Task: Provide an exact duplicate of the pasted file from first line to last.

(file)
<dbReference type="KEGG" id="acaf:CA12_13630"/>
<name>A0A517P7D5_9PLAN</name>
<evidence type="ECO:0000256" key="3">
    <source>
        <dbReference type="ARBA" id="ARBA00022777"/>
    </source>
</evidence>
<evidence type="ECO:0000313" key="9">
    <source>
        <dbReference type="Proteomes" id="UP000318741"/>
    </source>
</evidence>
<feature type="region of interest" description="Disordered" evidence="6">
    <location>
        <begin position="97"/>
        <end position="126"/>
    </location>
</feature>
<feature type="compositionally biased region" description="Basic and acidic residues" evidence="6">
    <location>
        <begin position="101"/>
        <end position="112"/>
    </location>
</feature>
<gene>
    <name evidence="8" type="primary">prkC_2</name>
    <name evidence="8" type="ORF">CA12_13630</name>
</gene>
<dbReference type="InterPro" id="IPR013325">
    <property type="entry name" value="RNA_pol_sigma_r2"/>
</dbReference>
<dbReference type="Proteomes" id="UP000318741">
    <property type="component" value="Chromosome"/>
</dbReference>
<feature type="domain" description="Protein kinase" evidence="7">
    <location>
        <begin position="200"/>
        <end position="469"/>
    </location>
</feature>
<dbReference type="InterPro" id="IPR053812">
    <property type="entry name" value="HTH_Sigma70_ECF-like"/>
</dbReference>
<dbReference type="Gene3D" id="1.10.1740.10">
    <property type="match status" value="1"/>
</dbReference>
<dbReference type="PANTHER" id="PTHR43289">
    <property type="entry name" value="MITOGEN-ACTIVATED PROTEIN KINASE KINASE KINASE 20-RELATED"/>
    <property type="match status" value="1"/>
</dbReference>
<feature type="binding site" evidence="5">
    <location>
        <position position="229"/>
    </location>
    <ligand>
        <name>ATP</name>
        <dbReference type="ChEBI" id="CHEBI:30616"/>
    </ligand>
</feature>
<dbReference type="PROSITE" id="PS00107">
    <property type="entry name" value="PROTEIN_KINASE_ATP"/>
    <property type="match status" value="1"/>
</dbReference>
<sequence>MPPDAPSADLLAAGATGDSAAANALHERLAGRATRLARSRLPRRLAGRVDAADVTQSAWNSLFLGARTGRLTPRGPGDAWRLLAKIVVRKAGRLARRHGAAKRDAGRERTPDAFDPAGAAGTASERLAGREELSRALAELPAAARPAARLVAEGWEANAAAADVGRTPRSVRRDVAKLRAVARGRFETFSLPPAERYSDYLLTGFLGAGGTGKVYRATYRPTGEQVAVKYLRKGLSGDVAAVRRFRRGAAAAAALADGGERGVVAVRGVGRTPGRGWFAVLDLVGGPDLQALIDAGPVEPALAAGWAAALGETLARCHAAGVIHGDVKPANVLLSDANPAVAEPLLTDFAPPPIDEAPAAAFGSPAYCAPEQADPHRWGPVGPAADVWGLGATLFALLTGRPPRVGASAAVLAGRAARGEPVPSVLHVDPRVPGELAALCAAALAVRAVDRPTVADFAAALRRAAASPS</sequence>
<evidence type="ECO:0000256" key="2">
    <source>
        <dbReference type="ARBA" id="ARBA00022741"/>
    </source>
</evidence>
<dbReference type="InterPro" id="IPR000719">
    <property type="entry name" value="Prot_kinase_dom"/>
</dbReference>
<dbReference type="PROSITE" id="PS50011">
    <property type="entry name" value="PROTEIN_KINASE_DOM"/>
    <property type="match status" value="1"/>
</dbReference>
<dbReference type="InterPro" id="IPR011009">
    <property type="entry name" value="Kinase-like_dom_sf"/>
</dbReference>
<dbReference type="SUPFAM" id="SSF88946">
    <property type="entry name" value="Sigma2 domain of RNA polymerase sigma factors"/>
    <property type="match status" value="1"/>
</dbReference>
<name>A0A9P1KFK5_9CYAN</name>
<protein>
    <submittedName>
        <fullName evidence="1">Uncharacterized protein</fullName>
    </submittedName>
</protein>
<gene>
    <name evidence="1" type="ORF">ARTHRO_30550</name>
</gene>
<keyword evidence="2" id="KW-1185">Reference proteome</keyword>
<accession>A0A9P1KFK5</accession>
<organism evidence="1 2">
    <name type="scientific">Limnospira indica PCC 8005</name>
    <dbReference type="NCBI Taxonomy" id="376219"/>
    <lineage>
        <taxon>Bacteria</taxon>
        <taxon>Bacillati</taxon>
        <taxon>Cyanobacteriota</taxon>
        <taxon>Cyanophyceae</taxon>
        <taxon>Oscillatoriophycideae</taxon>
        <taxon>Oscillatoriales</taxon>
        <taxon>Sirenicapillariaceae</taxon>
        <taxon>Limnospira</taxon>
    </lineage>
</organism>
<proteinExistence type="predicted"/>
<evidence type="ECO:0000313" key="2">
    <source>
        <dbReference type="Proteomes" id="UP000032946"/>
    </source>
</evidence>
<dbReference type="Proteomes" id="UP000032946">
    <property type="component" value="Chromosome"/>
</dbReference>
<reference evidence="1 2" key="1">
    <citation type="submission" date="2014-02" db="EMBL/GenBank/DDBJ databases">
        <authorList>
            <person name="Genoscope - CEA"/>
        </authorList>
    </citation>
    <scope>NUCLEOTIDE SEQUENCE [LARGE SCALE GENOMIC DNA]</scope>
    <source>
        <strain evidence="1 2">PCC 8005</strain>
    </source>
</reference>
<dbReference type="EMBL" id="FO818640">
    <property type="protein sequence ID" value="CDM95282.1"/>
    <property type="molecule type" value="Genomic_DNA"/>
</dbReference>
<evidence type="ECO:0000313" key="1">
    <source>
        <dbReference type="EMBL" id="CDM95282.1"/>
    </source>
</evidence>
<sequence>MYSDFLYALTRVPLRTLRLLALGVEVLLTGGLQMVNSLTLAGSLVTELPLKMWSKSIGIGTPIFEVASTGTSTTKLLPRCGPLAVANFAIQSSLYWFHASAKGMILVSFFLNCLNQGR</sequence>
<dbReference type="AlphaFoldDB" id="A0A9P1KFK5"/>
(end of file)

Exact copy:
<dbReference type="KEGG" id="acaf:CA12_13630"/>
<name>A0A517P7D5_9PLAN</name>
<evidence type="ECO:0000256" key="3">
    <source>
        <dbReference type="ARBA" id="ARBA00022777"/>
    </source>
</evidence>
<evidence type="ECO:0000313" key="9">
    <source>
        <dbReference type="Proteomes" id="UP000318741"/>
    </source>
</evidence>
<feature type="region of interest" description="Disordered" evidence="6">
    <location>
        <begin position="97"/>
        <end position="126"/>
    </location>
</feature>
<feature type="compositionally biased region" description="Basic and acidic residues" evidence="6">
    <location>
        <begin position="101"/>
        <end position="112"/>
    </location>
</feature>
<gene>
    <name evidence="8" type="primary">prkC_2</name>
    <name evidence="8" type="ORF">CA12_13630</name>
</gene>
<dbReference type="InterPro" id="IPR013325">
    <property type="entry name" value="RNA_pol_sigma_r2"/>
</dbReference>
<dbReference type="Proteomes" id="UP000318741">
    <property type="component" value="Chromosome"/>
</dbReference>
<feature type="domain" description="Protein kinase" evidence="7">
    <location>
        <begin position="200"/>
        <end position="469"/>
    </location>
</feature>
<dbReference type="InterPro" id="IPR053812">
    <property type="entry name" value="HTH_Sigma70_ECF-like"/>
</dbReference>
<dbReference type="Gene3D" id="1.10.1740.10">
    <property type="match status" value="1"/>
</dbReference>
<dbReference type="PANTHER" id="PTHR43289">
    <property type="entry name" value="MITOGEN-ACTIVATED PROTEIN KINASE KINASE KINASE 20-RELATED"/>
    <property type="match status" value="1"/>
</dbReference>
<feature type="binding site" evidence="5">
    <location>
        <position position="229"/>
    </location>
    <ligand>
        <name>ATP</name>
        <dbReference type="ChEBI" id="CHEBI:30616"/>
    </ligand>
</feature>
<dbReference type="PROSITE" id="PS00107">
    <property type="entry name" value="PROTEIN_KINASE_ATP"/>
    <property type="match status" value="1"/>
</dbReference>
<sequence>MPPDAPSADLLAAGATGDSAAANALHERLAGRATRLARSRLPRRLAGRVDAADVTQSAWNSLFLGARTGRLTPRGPGDAWRLLAKIVVRKAGRLARRHGAAKRDAGRERTPDAFDPAGAAGTASERLAGREELSRALAELPAAARPAARLVAEGWEANAAAADVGRTPRSVRRDVAKLRAVARGRFETFSLPPAERYSDYLLTGFLGAGGTGKVYRATYRPTGEQVAVKYLRKGLSGDVAAVRRFRRGAAAAAALADGGERGVVAVRGVGRTPGRGWFAVLDLVGGPDLQALIDAGPVEPALAAGWAAALGETLARCHAAGVIHGDVKPANVLLSDANPAVAEPLLTDFAPPPIDEAPAAAFGSPAYCAPEQADPHRWGPVGPAADVWGLGATLFALLTGRPPRVGASAAVLAGRAARGEPVPSVLHVDPRVPGELAALCAAALAVRAVDRPTVADFAAALRRAAASPS</sequence>
<evidence type="ECO:0000256" key="2">
    <source>
        <dbReference type="ARBA" id="ARBA00022741"/>
    </source>
</evidence>
<dbReference type="InterPro" id="IPR000719">
    <property type="entry name" value="Prot_kinase_dom"/>
</dbReference>
<dbReference type="PROSITE" id="PS50011">
    <property type="entry name" value="PROTEIN_KINASE_DOM"/>
    <property type="match status" value="1"/>
</dbReference>
<dbReference type="InterPro" id="IPR011009">
    <property type="entry name" value="Kinase-like_dom_sf"/>
</dbReference>
<dbReference type="SUPFAM" id="SSF88946">
    <property type="entry name" value="Sigma2 domain of RNA polymerase sigma factors"/>
    <property type="match status" value="1"/>
</dbReference>
<name>A0A9P1KFK5_9CYAN</name>
<protein>
    <submittedName>
        <fullName evidence="1">Uncharacterized protein</fullName>
    </submittedName>
</protein>
<gene>
    <name evidence="1" type="ORF">ARTHRO_30550</name>
</gene>
<keyword evidence="2" id="KW-1185">Reference proteome</keyword>
<accession>A0A9P1KFK5</accession>
<organism evidence="1 2">
    <name type="scientific">Limnospira indica PCC 8005</name>
    <dbReference type="NCBI Taxonomy" id="376219"/>
    <lineage>
        <taxon>Bacteria</taxon>
        <taxon>Bacillati</taxon>
        <taxon>Cyanobacteriota</taxon>
        <taxon>Cyanophyceae</taxon>
        <taxon>Oscillatoriophycideae</taxon>
        <taxon>Oscillatoriales</taxon>
        <taxon>Sirenicapillariaceae</taxon>
        <taxon>Limnospira</taxon>
    </lineage>
</organism>
<proteinExistence type="predicted"/>
<evidence type="ECO:0000313" key="2">
    <source>
        <dbReference type="Proteomes" id="UP000032946"/>
    </source>
</evidence>
<dbReference type="Proteomes" id="UP000032946">
    <property type="component" value="Chromosome"/>
</dbReference>
<reference evidence="1 2" key="1">
    <citation type="submission" date="2014-02" db="EMBL/GenBank/DDBJ databases">
        <authorList>
            <person name="Genoscope - CEA"/>
        </authorList>
    </citation>
    <scope>NUCLEOTIDE SEQUENCE [LARGE SCALE GENOMIC DNA]</scope>
    <source>
        <strain evidence="1 2">PCC 8005</strain>
    </source>
</reference>
<dbReference type="EMBL" id="FO818640">
    <property type="protein sequence ID" value="CDM95282.1"/>
    <property type="molecule type" value="Genomic_DNA"/>
</dbReference>
<evidence type="ECO:0000313" key="1">
    <source>
        <dbReference type="EMBL" id="CDM95282.1"/>
    </source>
</evidence>
<sequence>MYSDFLYALTRVPLRTLRLLALGVEVLLTGGLQMVNSLTLAGSLVTELPLKMWSKSIGIGTPIFEVASTGTSTTKLLPRCGPLAVANFAIQSSLYWFHASAKGMILVSFFLNCLNQGR</sequence>
<dbReference type="AlphaFoldDB" id="A0A9P1KFK5"/>